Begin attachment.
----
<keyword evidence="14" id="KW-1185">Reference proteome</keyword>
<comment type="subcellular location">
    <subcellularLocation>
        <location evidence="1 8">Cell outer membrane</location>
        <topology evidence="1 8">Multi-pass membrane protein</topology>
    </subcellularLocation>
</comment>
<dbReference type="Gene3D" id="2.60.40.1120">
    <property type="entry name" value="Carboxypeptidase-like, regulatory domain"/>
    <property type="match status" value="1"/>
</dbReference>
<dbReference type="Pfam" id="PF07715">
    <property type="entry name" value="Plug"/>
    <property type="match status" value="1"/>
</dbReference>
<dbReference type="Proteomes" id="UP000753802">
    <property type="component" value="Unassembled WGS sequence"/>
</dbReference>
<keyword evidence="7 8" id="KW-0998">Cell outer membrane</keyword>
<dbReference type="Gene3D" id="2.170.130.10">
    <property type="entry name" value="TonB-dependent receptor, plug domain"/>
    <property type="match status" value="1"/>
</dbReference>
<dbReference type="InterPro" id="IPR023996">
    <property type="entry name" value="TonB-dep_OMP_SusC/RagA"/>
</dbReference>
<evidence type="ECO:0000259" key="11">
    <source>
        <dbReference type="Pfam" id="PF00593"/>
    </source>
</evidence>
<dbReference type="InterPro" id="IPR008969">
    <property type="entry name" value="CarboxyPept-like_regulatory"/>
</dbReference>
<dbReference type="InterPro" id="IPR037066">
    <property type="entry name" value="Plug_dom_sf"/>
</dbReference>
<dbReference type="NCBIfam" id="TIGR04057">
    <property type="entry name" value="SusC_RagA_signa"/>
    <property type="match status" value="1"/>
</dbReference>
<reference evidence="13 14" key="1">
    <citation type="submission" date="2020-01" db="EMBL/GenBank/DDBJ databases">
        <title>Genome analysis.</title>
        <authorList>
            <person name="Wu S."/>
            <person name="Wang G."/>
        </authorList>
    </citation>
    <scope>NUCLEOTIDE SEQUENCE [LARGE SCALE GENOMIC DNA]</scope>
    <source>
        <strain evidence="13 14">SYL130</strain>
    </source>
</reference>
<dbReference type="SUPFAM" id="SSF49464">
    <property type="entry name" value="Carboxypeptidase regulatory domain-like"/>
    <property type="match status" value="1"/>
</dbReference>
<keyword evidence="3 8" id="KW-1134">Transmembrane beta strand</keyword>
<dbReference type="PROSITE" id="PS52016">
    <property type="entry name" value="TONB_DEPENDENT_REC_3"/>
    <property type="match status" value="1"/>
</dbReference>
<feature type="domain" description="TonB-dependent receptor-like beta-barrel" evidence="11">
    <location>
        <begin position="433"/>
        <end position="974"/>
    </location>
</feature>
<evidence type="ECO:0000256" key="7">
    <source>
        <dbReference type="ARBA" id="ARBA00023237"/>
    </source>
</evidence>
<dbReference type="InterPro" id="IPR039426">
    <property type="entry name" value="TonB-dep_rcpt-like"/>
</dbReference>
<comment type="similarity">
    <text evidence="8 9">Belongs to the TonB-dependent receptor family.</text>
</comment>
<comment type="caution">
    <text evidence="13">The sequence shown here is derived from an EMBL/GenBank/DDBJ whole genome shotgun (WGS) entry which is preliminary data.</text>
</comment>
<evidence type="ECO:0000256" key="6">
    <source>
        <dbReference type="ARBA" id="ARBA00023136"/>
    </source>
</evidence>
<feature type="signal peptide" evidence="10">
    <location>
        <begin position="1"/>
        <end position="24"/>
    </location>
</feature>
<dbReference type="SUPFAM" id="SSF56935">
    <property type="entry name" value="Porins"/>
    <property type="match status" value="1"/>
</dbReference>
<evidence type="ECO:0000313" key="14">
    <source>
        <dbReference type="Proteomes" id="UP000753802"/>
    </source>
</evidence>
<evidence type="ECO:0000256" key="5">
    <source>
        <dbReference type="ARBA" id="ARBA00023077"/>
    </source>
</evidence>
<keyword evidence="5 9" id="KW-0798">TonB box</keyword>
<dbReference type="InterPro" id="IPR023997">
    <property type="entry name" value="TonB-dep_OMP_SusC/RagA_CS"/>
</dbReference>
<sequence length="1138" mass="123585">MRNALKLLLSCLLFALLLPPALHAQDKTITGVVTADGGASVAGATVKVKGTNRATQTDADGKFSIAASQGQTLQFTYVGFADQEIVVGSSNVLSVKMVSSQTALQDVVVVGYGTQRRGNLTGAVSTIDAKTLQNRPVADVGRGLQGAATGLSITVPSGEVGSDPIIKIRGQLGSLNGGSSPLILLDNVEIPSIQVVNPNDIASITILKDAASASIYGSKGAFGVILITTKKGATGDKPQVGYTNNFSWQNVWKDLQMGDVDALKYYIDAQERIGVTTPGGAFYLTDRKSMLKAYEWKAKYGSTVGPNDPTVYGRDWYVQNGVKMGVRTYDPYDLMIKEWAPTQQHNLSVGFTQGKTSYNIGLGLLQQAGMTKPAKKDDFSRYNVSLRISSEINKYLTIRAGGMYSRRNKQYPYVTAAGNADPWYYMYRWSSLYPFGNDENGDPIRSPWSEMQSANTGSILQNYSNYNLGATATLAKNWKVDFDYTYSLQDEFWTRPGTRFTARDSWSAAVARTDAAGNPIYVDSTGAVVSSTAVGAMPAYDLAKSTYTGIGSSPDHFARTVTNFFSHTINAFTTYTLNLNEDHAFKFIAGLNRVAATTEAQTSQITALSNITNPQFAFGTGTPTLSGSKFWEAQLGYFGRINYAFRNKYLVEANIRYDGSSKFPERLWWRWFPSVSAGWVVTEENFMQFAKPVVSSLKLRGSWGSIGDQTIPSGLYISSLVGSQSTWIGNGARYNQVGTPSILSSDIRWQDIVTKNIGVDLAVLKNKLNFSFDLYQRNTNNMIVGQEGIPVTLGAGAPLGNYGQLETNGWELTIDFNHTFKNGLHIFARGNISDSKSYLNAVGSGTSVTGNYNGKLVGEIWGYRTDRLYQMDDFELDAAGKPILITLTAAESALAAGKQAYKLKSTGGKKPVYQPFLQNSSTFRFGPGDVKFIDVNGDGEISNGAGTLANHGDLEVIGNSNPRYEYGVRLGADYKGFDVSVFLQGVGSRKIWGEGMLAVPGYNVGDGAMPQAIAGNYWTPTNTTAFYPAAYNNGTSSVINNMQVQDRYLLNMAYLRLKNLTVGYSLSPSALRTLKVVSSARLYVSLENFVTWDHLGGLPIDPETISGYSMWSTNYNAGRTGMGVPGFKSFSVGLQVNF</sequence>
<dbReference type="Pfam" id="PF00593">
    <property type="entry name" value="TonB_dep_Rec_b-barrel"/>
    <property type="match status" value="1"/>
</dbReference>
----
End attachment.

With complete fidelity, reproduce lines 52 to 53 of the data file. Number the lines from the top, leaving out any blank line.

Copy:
        <strain evidence="13 14">SYL130</strain>
    </source>